By: Bob Hope
The world changes, but great storytelling never does.
I have more experience in public relations and communications than anyone else on earth. That’s not bragging. It is just the way it is.
After all, I started working in public relations when I was in college and became public relations director of the Atlanta Braves at age 24, immediately dealing with hundreds of media who were traveling with Hank Aaron during his chase of the all-time home run record. That counts for dog years of experience. Then, I worked directly for Ted Turner during the “make me famous” phase of his life. That counts for hyper dog years. I also worked for years in New York City at the top level of the largest public relations agency in the world, and my specialty was dealing with big-name CEOs, so that adds up to even more dog years of experience. So, conservatively, in a normal world, I have abnormal experiences. It is fair to say I have well over a century of experiences jammed into a half-century of working in communication. So, I must have learned something or at least developed some seasoned observations.
So, here are 10:
- There are good leaders and bad ones. The good ones typically know how to communicate well. Management and leadership are nothing more than being able to communicate well. Think about the kids’ game of telephone, where a group sits in a circle and whispers a message from one to the next until it circles the room. In the end, the message that started is typically distorted and nowhere close to the one that started. Now, think of the CEO at the top of a company with hundreds or even thousands of employees. If the message at the top isn’t clear, there is no way it will make it to the workers. It is all about communication.
- If you are a leader, there is no such thing as a casual or inconsequential comment. Because of your leadership position, people tend to listen and react to what you say. Don’t take that for granted. There is power in your words.
- If you are speaking to a crowd, realize that the attention span of the average person is seven minutes, and everyone isn’t on the same time clock. You need to get the attention of the group and keep their attention. So, every seven minutes, it is necessary to reset their clocks, even by saying something like, “Listen closely to what I am about to say; it is very important.”
- Some words are much more impactful than others. The average movie contains about 30,000 words. Yet, one sentence from a movie can live on in memories while others are forgotten. “Make my day…… Frankly my dear…. There’s no crying in baseball.” Try to master the art of creating a memorable phrase. We go on a “wild goose chase” or “break the ice” at the start of a meeting or think “love is blind” because Shakespeare told us those things 400 years ago.
- A big idea is in the eye of the beholder. Something similar is said about beauty. Sometimes ordinary ideas can be great simply because of the passion and power that are put behind them.
- Fame has power. If you aren’t famous, you chase down opportunities one at a time. If you are famous, the world comes to you. It is much easier to have people line up and present opportunities to you than to chase them down one at a time.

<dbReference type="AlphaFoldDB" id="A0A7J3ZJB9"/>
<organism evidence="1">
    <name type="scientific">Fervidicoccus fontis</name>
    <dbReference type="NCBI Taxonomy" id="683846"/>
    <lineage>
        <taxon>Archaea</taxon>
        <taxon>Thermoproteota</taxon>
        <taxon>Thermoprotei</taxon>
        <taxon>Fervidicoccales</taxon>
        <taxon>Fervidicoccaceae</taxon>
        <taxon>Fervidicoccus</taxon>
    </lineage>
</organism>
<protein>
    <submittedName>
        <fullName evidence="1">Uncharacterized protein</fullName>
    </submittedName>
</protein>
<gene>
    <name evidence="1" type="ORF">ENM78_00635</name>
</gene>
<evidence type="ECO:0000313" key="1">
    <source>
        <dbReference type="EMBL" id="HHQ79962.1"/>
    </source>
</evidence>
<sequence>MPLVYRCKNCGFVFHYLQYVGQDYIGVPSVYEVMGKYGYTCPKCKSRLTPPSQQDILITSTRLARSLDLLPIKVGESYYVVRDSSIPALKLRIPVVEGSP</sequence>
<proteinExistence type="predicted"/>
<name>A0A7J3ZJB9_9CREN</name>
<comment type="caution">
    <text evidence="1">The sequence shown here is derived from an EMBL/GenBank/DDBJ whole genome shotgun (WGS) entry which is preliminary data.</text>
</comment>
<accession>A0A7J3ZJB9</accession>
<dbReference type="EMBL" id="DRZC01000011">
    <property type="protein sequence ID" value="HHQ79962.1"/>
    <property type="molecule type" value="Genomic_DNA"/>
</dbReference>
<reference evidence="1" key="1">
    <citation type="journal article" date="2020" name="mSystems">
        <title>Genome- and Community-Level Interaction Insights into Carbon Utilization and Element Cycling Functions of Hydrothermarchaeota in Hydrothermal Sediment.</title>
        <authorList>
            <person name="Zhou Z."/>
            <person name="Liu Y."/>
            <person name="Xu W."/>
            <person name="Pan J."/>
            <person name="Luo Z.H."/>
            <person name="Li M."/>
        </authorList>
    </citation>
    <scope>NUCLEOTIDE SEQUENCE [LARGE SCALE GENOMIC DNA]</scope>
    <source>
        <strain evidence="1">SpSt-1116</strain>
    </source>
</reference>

- Great stories take on lives of their own. We too often worry about how to communicate rather than what to communicate. The power is in the message.
- Organizations are like people. They have distinct personalities based on more than what product they sell. In a competitive environment, the most beloved company most often wins.
- Newspapers are still alive and well. It is popular to say that the newspaper industry is dying, and in fact, the industry is changing. However, because of the internet, newspapers have more readers today than in the past. Also, business leaders sometimes say they don’t care about the local newspaper because of their perception that people don’t read it. One thing they can count on is that every one of their employees will read it if the news is about their company. Newspapers still have power, and mainstream media still leads and prioritizes the news.
- Creativity makes a huge difference when communicating and motivating. In a cluttered media world, the clever phrase or approach is needed more today than ever before. P.T. Barnham wrote a paper called, “The Art of Publicity,” which is an education in creativity. He wrote about his opening the P.T. Barnham Museum in New York and how he did everything smart marketers told him to do – ran ads, gave out free tickets, passed out flyers. They didn’t work, and then his money ran out. What he did to make the museum successful teaches more about marketing than any four-year degree. Brilliant.
Good communication is at the heart of informing, motivating, inspiring, creating devotion, love, and reaction. Bill Gates is famous in the PR industry for saying that he would spend his last dollar on PR and that telling the story of any product is at the core of success. That makes perfect sense. It is amazing how some corporate leaders understand that and others don’t.